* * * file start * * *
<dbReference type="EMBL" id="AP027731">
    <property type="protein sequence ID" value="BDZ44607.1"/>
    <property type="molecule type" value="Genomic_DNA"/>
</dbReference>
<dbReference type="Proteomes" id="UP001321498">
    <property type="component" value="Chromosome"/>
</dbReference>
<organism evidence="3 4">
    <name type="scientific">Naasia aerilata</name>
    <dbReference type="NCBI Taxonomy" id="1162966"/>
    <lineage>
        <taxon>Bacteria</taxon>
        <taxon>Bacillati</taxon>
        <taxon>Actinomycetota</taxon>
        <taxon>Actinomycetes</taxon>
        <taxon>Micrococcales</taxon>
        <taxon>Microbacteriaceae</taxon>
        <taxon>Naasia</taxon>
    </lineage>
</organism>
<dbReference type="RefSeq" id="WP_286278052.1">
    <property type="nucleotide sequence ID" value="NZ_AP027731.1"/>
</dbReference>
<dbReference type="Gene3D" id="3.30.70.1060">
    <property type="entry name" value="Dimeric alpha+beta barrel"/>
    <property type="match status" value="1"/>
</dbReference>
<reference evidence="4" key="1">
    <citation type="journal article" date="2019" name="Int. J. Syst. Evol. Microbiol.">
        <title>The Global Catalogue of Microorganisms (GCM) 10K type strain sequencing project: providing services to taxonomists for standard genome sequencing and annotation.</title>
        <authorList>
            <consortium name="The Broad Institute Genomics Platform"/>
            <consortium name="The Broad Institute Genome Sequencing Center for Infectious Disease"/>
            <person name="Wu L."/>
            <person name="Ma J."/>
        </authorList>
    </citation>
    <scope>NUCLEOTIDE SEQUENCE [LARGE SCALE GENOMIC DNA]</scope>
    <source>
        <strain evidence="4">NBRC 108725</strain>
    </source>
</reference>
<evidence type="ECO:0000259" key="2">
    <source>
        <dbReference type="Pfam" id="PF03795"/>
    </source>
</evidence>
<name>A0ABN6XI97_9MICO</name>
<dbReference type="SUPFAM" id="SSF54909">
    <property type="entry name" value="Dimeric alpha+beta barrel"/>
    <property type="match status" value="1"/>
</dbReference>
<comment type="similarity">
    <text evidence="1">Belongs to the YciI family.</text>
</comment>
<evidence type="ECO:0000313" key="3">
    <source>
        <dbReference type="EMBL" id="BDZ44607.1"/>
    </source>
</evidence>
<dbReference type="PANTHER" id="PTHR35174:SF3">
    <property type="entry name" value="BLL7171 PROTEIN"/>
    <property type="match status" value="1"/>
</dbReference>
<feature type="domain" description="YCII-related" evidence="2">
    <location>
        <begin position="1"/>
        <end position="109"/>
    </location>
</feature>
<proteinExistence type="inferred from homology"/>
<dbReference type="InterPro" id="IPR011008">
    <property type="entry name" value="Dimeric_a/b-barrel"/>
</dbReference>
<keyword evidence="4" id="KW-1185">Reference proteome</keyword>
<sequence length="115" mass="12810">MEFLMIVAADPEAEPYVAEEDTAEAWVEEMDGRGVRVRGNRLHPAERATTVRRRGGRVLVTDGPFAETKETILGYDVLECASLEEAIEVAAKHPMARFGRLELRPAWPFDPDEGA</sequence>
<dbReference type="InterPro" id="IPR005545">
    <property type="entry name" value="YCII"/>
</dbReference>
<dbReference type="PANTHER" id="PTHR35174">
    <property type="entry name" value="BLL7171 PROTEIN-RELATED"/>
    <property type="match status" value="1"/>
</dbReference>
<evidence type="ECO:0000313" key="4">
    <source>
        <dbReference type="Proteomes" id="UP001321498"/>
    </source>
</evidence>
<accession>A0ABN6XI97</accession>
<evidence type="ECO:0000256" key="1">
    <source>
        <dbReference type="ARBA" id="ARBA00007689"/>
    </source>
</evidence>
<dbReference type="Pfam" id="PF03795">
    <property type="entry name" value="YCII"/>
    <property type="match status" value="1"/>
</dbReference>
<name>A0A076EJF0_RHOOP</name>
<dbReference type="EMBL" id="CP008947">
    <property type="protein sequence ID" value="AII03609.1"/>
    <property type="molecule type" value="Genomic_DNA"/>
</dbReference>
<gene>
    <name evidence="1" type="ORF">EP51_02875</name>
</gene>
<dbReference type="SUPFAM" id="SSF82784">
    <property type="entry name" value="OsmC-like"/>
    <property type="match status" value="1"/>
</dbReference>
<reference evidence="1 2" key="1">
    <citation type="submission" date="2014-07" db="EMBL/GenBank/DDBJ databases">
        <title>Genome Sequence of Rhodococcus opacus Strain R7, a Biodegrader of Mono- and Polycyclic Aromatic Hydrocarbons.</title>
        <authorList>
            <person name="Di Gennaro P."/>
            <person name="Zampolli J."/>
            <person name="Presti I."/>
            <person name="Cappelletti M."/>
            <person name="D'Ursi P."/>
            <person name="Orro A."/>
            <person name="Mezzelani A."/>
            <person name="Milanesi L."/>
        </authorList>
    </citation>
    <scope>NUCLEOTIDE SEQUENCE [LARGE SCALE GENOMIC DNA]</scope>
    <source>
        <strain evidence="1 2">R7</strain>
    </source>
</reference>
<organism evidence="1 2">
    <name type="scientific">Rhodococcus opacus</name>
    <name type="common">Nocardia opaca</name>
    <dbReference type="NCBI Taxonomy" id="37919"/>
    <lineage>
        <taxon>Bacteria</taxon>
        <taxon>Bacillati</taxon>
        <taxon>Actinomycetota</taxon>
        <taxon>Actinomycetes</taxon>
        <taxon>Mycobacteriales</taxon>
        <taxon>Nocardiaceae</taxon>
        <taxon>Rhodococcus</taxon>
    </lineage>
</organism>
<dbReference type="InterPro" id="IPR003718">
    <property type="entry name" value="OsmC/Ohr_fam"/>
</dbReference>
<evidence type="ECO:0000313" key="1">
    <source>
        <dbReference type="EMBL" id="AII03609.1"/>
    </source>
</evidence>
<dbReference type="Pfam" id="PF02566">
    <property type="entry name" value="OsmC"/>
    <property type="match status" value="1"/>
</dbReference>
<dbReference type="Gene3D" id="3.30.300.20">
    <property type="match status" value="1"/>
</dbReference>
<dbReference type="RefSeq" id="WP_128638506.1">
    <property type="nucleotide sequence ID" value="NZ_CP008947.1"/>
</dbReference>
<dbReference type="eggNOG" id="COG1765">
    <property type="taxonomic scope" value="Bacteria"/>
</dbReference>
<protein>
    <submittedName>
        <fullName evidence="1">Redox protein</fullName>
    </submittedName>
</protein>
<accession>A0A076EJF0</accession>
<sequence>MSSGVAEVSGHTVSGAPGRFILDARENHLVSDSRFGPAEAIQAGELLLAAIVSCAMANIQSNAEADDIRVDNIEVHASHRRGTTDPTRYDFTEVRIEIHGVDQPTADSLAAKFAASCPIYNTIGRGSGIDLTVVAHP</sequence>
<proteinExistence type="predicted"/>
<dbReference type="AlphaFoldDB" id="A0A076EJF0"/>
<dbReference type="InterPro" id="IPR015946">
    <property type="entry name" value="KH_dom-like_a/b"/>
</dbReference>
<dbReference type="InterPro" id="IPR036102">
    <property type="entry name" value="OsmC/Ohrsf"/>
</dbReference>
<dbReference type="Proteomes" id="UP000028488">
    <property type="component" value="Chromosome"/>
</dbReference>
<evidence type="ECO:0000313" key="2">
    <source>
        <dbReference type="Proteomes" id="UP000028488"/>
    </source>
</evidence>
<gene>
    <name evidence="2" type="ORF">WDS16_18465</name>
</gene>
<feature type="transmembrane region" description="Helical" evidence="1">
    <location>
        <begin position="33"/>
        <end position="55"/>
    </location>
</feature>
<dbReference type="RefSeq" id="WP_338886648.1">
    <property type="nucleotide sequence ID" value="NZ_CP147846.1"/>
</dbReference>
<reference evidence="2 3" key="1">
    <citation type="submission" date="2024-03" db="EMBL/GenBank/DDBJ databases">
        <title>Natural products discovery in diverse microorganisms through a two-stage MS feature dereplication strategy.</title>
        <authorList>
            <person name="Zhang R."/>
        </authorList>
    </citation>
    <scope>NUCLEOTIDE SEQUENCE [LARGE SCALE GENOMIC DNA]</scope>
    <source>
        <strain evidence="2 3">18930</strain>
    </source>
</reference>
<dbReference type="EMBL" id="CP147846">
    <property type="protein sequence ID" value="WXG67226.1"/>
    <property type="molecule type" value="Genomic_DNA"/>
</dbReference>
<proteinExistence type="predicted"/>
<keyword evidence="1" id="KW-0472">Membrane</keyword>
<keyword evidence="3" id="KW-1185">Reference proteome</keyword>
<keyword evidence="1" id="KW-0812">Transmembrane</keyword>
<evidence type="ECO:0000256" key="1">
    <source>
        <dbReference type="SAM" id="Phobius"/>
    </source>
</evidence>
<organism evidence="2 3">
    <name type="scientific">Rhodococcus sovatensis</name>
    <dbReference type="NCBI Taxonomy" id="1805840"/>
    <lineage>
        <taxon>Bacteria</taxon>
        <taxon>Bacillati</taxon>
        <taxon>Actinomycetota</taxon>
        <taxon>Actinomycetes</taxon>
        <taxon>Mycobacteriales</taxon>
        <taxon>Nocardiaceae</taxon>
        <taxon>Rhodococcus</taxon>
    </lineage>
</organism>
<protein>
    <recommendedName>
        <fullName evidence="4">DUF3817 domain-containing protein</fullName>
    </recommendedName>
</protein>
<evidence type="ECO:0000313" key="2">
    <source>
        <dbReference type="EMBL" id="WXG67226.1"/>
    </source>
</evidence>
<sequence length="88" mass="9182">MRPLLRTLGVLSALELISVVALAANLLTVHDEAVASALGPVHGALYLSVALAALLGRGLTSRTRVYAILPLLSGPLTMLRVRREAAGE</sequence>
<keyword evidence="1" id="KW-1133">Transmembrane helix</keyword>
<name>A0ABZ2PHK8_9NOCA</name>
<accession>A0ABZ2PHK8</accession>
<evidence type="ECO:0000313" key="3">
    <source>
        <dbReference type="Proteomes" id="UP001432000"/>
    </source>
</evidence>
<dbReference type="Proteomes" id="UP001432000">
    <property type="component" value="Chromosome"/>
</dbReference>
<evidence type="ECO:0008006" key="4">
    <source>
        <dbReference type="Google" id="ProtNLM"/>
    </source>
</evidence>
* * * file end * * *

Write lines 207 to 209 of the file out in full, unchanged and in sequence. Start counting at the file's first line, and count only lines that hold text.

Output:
    <scope>NUCLEOTIDE SEQUENCE [LARGE SCALE GENOMIC DNA]</scope>
    <source>
        <strain evidence="2 3">18930</strain>